If you have some extra money in the bank after you’ve built up comfortable emergency savings, you probably already know to put that money to work for you in the form of investments.

Dividend stocks, trading opportunities, and other ways to earn passive income can help you build wealth. But only if you choose wisely.

“Bad investments can wipe out your savings before you know it,” Kullberg said. “Putting your money into unproven cryptocurrency schemes, get-rich-quick penny stocks, or dodgy business ideas without doing your homework can result in a catastrophic loss of funds.”

Instead, diversify your portfolio and talk to a financial advisor if you need guidance, he recommended.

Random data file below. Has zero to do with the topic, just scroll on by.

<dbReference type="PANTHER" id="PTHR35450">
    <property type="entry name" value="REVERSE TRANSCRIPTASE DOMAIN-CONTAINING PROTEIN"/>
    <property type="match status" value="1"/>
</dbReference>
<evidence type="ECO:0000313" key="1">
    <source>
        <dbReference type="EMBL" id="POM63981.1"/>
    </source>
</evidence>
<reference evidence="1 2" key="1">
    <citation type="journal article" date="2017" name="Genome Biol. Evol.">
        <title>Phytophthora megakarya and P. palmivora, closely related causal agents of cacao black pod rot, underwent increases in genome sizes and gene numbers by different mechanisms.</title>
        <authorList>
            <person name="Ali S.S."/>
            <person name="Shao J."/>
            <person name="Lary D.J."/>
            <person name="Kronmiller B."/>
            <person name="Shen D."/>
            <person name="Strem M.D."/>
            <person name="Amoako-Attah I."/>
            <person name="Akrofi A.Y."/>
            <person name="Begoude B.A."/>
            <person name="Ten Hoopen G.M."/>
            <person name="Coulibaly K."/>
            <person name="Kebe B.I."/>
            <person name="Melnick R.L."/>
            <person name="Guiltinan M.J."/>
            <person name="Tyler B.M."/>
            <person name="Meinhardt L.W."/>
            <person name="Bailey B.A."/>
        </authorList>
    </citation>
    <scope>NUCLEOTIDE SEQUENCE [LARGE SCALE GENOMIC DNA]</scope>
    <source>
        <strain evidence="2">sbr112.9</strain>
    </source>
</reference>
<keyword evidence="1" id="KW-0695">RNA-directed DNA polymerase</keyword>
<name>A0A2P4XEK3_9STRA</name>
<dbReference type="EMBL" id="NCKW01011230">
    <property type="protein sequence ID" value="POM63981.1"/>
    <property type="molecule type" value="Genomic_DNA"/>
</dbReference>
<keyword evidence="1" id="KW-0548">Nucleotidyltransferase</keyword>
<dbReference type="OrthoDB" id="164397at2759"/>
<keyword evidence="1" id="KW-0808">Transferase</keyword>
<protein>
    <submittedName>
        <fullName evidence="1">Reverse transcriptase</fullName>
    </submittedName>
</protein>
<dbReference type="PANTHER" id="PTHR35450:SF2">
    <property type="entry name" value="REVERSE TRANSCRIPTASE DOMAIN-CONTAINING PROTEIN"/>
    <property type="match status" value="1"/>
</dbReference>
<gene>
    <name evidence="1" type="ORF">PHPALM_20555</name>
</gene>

Do not purchase voluntary ancillary benefits such as dental and vision coverage through your job

If your take-home pay is barely enough to cover your monthly expenses, you may be hesitant to invest in voluntary insurance products offered by your employer. But if you need emergency dental or vision care, chances are your health insurance won’t cover it. Not having the right insurance can cost you hundreds or thousands in medical bills overnight.

“Too many employees (and business owners, for that matter) make a big mistake by not opting for group dental or vision coverage when it’s offered,” said Michael Cohen of The DBL Center, an insurance wholesaler that specializes in mandatory benefits. and volunteers for employees.